Reflecting on learning

flashcardsI’ve been working quite abit this weekend on my Spanish course. I am getting behind and need to put some effort into it. Had fun using a set of flashcards associated with the course and using these as a basis to create a vocab mindmap using the Freemind mind mapping software. How sad am I? Also was sent a great link to an online dictionary. mindmapvia a tweet. At the same time I have just asked the students on our H809 course how they are finding things so far. It’s really interesting to reflect on the learner/teacher thing. The students who have responded so far have been positive overall about the course, but are finding it tough going. They have also been discussing the balance of activities on the course and in particular the role of the discussion forums vs. their blogs. h809Opinions as you might expect are mixed. Some students like the reflective nature of blogs, others don’t and prefer the more targeted discussions which are possible in the forums. We wanted the students to get a feel for the technologies so that they could then make up their own minds on the different affordances of the technologies and their own personal preferences. Reading their discussions on this in the forums and their blogs they sure seem to be doing that! In terms of my own learning - how’s it going so far? Nerve-wrecking in short. Being a student again is such an emotional thing! I’ve been close to dropping out,  even reduced to tears, and in contrast felt great when I’ve got a good mark in an assignment or when I feel I am making progress. So what do I think are the different aspects of learning and their impact on me? I think there are four main things, listed below - along with my reflections on my own experience with these:

  1. The content and activities - I have to say the materials for the course are superb, beautifully constructed and pedagogically excellent. There are a nice blend of different types of activities - reading, writing, listening, speaking. The pace is good, the exercises well structured and of about the right length, the quality of the audio files is great. 
  2. Structure - one of the reasons I wanted to do the course was to be given some structure, to be forced to do something within a timeframe. The course is doing that for me - my study calendar drives me, the periodic assignments force me to work at a certain pace. I have been wanting to learn Spanish for years and have numerous audio cassettes but have never got very far. 
  3. Accreditation - not really important for me, I don’t need this professionally, but relates to point 2 - ie forcing me to work towards a goal within a given timeframe.
  4. Support - on the plus side the feedback I’ve received on my assignments has been excellent - detailed and helpful. Now the negative. One of the other reasons I joined the course was to be part of an online community with other students. I can see that that’s happening in our H809 course - the students are supporting each other and the tutors provide excellent overall support and guidance. On my Spanish course communication is via an audio conference, Lyceum, once a fortnight, and that’s the problem - I can’t access it, which means I have no communication what so ever with the other students, and no chance to practice my speaking with others. Pretty major problem for a language course!! I am not technically stupid and use alot of other audio and video conferencing systems as part of my job - I used Eluminate on Friday in a video call with Canada. But despite many, many, many hours of trying and hours on the phone to the help desk, I still can’t get in. I’ve been amazed at how emotional I’ve been about the whole thing - really really upset and really really angry. It’s sobering to be reminded how tough being a student is - I think we forget that sometimes as teachers.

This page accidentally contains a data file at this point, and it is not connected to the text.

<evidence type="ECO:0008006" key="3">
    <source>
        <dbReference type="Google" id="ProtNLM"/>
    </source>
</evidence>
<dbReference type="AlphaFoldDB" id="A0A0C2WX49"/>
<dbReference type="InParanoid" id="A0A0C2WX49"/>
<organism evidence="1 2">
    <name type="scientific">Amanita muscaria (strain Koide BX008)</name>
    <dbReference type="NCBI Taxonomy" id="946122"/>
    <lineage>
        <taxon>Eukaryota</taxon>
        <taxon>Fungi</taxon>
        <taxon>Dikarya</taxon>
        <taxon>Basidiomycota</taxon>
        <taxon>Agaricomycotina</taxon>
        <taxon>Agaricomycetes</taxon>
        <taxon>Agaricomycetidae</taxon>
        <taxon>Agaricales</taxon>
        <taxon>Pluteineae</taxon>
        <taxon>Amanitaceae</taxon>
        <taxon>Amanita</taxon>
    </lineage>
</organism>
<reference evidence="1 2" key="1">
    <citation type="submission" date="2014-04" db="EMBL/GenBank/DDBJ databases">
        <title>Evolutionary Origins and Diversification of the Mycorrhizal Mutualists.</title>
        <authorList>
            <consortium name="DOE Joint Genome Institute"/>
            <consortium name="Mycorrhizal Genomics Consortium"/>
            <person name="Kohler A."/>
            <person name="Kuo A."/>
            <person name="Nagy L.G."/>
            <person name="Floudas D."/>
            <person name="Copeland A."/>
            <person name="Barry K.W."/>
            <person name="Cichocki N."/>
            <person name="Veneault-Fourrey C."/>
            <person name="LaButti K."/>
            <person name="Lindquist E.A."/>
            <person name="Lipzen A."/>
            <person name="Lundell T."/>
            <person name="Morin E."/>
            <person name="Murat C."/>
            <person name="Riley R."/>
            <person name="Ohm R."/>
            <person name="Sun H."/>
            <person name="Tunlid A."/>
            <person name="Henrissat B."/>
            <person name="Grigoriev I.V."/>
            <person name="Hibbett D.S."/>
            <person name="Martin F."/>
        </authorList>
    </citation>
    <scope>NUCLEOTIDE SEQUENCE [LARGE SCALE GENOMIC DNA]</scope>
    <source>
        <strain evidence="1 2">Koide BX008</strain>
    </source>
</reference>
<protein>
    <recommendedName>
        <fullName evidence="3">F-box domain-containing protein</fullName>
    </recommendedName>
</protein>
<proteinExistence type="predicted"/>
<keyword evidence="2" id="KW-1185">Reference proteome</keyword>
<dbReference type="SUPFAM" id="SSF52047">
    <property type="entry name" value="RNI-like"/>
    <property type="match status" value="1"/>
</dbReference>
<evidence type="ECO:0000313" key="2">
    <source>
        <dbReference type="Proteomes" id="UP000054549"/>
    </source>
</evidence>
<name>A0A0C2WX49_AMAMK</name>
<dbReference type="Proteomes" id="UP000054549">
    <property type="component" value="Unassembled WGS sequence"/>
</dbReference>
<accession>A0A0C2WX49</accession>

11 Responses to “Reflecting on learning”

  1. stuart Says:

    interesting stuff! i was an OU student a few years back and (referring to the four aspects of learning above) it was actually the structure that made me drop out (or a combination of the structure and content perhaps!). Much of what we were asked to do each week was read the book we were set and find 3rd party websites to support this learning. This frustrated me because 1) i can do that for myself without going to a university 2) if there was something i was unsure of and hadn’t got to grips with by the end of that week’s learning – tough! move on move on!

    i am now learning similar stuff to what i was studying from plain old textbooks supplemented by discussion forums / blogs. However I miss your #4 SUPPORT! I would love to be able to sit down with an expert and ask them questions. No matter how good a book is it will only tell you the same thing over and over again (and if it doesn’t make sense the first 3 times it’s likely not to on 4,5,6th attempt!) and i feel there are only so many times you can post stupid questions in a disussion forum…

  2. Gráinne Says:

    Hi Stewart i totally agree - i really feel i am missing out by not having the connection with other students on the course and having a chance to practice.

  3. Eckart Says:

    Hi Grainne

    Very interesting to hear how a course chair feels as a student at the same time. I made a similar experience during the course in respect of my work as a teacher. It’s often good to change the perspective.

    Being part of an online community seems to me the perhaps most important point in a EL course. I was able to see the impact immediately when it was a bit more quiet in the conferences. It gave me sometimes a feeling of uncertainness. Especially if you are new to a topic or when something won’t work, like your conferencing system. This can bring you to desperation in very short time. Then you need to have the possibility of talking to others, who experience the same.